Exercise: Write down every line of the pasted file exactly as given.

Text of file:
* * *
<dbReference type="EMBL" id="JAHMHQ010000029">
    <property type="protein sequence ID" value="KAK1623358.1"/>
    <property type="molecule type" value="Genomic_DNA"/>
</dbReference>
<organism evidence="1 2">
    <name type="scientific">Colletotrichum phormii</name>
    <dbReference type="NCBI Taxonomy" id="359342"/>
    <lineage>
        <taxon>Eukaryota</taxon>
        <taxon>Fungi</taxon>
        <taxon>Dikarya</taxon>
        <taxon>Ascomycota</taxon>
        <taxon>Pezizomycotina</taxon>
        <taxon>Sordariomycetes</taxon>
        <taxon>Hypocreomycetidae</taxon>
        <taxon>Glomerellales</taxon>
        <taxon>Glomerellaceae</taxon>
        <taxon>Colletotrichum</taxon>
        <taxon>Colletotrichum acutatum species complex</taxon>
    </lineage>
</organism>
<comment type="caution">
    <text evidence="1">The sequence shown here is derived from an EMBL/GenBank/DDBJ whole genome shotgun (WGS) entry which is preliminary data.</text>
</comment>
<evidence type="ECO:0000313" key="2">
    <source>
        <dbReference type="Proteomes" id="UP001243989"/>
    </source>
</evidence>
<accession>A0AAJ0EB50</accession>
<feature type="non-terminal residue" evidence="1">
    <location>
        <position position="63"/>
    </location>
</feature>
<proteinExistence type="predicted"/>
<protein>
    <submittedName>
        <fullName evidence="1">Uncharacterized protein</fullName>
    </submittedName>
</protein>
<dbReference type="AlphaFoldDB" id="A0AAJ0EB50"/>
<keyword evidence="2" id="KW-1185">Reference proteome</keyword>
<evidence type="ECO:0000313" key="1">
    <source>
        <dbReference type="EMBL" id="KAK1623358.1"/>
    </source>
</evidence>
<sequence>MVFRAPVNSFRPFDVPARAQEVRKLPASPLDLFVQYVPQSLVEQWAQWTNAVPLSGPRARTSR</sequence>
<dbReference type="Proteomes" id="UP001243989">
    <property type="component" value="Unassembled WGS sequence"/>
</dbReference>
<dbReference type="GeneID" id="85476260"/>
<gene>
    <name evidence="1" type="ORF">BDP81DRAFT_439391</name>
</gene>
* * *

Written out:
<dbReference type="EMBL" id="JAHMHQ010000029">
    <property type="protein sequence ID" value="KAK1623358.1"/>
    <property type="molecule type" value="Genomic_DNA"/>
</dbReference>
<organism evidence="1 2">
    <name type="scientific">Colletotrichum phormii</name>
    <dbReference type="NCBI Taxonomy" id="359342"/>
    <lineage>
        <taxon>Eukaryota</taxon>
        <taxon>Fungi</taxon>
        <taxon>Dikarya</taxon>
        <taxon>Ascomycota</taxon>
        <taxon>Pezizomycotina</taxon>
        <taxon>Sordariomycetes</taxon>
        <taxon>Hypocreomycetidae</taxon>
        <taxon>Glomerellales</taxon>
        <taxon>Glomerellaceae</taxon>
        <taxon>Colletotrichum</taxon>
        <taxon>Colletotrichum acutatum species complex</taxon>
    </lineage>
</organism>
<comment type="caution">
    <text evidence="1">The sequence shown here is derived from an EMBL/GenBank/DDBJ whole genome shotgun (WGS) entry which is preliminary data.</text>
</comment>
<evidence type="ECO:0000313" key="2">
    <source>
        <dbReference type="Proteomes" id="UP001243989"/>
    </source>
</evidence>
<accession>A0AAJ0EB50</accession>
<feature type="non-terminal residue" evidence="1">
    <location>
        <position position="63"/>
    </location>
</feature>
<proteinExistence type="predicted"/>
<protein>
    <submittedName>
        <fullName evidence="1">Uncharacterized protein</fullName>
    </submittedName>
</protein>
<dbReference type="AlphaFoldDB" id="A0AAJ0EB50"/>
<keyword evidence="2" id="KW-1185">Reference proteome</keyword>
<evidence type="ECO:0000313" key="1">
    <source>
        <dbReference type="EMBL" id="KAK1623358.1"/>
    </source>
</evidence>
<sequence>MVFRAPVNSFRPFDVPARAQEVRKLPASPLDLFVQYVPQSLVEQWAQWTNAVPLSGPRARTSR</sequence>
<dbReference type="Proteomes" id="UP001243989">
    <property type="component" value="Unassembled WGS sequence"/>
</dbReference>
<dbReference type="GeneID" id="85476260"/>
<gene>
    <name evidence="1" type="ORF">BDP81DRAFT_439391</name>
</gene>